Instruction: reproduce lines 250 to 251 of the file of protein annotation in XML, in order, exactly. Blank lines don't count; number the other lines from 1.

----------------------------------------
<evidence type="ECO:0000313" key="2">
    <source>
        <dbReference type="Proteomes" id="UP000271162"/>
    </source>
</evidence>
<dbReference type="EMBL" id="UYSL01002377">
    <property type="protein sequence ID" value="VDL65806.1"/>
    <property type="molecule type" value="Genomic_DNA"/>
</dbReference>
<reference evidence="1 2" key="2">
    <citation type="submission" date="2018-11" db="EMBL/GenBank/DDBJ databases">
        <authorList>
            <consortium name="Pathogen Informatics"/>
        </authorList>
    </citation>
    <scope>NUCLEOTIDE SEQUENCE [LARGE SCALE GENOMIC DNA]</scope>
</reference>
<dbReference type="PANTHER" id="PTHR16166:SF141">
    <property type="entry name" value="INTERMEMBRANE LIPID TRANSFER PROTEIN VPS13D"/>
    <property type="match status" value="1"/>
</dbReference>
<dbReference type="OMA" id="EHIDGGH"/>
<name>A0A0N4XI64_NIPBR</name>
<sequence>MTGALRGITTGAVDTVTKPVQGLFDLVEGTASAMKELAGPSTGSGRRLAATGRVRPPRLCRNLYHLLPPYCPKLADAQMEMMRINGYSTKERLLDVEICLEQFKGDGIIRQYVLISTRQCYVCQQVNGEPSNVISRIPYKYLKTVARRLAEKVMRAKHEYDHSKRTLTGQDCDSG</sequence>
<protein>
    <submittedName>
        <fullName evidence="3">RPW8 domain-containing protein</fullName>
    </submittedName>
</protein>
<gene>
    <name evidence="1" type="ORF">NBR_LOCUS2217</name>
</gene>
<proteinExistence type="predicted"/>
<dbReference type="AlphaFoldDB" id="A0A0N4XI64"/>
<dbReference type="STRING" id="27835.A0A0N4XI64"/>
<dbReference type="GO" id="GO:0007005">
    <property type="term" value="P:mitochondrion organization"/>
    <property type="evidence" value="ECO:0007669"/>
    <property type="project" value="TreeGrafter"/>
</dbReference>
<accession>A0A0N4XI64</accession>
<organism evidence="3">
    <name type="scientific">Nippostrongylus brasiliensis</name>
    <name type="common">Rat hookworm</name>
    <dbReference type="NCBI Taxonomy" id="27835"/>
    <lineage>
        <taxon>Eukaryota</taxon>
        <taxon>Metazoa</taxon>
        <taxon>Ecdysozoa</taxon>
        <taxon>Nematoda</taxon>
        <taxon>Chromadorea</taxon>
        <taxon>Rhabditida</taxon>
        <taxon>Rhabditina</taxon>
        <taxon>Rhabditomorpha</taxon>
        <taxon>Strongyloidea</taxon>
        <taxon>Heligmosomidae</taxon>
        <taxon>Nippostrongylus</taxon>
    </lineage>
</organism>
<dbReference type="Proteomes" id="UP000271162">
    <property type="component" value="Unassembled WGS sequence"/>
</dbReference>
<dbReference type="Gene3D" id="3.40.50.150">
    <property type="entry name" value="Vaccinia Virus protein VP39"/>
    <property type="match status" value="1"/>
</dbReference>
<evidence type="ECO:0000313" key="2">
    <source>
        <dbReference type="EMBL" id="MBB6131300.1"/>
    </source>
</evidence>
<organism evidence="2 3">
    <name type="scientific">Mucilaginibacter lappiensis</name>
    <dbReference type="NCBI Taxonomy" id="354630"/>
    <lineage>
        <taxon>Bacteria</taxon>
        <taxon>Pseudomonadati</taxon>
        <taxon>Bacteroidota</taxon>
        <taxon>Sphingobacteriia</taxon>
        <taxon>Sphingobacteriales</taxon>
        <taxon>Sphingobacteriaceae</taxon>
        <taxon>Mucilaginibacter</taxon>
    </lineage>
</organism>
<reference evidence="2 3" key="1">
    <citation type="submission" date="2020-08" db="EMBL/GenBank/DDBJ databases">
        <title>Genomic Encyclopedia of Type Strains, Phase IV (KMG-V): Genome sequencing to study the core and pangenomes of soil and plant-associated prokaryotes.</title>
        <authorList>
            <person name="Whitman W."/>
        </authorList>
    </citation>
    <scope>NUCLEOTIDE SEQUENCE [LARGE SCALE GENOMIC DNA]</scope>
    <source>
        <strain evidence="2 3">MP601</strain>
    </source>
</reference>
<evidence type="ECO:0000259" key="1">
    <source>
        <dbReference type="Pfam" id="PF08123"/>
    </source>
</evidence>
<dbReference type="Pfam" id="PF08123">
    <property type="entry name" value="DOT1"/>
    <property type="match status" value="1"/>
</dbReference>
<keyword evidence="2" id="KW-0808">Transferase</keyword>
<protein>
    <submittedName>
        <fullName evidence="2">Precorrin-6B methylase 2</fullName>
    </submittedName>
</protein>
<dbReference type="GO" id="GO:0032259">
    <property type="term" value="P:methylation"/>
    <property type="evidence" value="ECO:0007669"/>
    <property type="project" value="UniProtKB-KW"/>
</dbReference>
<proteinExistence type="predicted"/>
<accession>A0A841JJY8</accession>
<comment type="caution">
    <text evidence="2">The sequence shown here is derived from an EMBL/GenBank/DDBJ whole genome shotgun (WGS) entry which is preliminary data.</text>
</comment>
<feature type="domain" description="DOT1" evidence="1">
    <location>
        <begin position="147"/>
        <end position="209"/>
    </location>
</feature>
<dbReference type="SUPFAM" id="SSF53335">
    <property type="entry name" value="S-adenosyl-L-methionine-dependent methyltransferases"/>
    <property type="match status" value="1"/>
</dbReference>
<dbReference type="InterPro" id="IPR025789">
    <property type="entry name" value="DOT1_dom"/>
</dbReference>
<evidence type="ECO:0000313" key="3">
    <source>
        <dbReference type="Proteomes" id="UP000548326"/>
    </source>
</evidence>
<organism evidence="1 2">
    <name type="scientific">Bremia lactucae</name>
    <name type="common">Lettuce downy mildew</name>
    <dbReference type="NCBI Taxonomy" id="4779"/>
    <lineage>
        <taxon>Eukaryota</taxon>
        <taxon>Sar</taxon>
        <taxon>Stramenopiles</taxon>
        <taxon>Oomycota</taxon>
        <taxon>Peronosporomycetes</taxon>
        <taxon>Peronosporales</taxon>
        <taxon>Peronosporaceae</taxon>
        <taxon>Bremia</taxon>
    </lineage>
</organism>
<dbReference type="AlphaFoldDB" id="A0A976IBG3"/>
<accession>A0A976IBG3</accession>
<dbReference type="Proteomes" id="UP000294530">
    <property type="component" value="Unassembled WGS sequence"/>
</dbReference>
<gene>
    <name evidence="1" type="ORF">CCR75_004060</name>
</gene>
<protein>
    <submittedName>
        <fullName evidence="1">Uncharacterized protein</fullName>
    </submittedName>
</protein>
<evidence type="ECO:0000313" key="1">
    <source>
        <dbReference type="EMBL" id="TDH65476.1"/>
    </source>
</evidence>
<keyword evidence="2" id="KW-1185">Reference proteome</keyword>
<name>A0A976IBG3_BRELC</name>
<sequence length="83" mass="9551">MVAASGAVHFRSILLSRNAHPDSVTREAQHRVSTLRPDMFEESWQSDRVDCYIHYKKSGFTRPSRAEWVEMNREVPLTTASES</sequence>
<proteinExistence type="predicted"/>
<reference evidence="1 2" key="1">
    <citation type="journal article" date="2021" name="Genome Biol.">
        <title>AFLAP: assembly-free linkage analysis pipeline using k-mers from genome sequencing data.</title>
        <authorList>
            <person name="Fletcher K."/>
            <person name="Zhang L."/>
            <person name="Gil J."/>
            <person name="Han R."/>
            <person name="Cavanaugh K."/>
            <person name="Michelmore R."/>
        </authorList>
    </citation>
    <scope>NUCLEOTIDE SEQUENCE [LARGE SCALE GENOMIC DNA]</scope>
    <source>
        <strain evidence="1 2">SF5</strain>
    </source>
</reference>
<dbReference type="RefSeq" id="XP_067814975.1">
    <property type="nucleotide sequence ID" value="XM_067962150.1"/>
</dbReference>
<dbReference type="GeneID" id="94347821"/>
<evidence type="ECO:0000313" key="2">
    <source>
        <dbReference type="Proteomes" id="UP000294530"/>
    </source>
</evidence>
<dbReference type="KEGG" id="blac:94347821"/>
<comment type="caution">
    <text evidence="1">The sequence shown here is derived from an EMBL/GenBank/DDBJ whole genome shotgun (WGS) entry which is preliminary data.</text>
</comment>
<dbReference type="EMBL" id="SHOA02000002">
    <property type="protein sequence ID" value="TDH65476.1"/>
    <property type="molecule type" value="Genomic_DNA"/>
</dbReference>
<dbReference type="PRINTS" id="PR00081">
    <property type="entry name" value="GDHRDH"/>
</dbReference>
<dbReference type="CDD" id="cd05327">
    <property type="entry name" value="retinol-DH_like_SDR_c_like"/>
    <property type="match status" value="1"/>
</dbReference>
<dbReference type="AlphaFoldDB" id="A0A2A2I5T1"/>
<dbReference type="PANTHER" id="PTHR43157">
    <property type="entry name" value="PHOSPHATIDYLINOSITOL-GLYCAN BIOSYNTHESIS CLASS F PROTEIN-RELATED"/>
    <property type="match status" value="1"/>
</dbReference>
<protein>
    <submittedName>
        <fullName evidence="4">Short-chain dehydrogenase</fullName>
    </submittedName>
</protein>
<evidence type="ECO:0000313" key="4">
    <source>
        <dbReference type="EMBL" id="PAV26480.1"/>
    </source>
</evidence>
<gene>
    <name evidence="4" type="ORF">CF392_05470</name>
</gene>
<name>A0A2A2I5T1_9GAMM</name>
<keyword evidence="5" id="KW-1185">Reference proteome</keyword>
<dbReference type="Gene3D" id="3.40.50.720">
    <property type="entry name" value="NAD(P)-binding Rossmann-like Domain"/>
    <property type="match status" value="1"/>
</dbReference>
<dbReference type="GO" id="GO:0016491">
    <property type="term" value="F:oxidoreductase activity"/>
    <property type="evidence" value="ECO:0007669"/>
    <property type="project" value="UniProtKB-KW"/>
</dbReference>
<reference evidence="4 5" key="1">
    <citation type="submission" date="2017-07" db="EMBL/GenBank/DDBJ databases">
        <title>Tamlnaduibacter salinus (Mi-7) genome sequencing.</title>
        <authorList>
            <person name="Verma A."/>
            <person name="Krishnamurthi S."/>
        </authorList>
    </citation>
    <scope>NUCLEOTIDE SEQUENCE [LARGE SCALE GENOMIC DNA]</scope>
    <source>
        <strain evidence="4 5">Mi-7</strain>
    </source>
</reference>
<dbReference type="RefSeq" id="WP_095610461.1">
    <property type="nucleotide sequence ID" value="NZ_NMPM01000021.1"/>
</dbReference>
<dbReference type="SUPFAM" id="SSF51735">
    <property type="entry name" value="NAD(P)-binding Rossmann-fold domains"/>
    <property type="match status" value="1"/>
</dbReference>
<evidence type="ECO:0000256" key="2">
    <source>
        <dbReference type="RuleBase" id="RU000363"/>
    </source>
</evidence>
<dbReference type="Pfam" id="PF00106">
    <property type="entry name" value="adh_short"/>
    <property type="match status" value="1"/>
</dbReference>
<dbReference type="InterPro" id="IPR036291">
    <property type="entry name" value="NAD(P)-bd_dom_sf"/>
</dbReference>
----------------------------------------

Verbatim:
        <authorList>
            <person name="Verma A."/>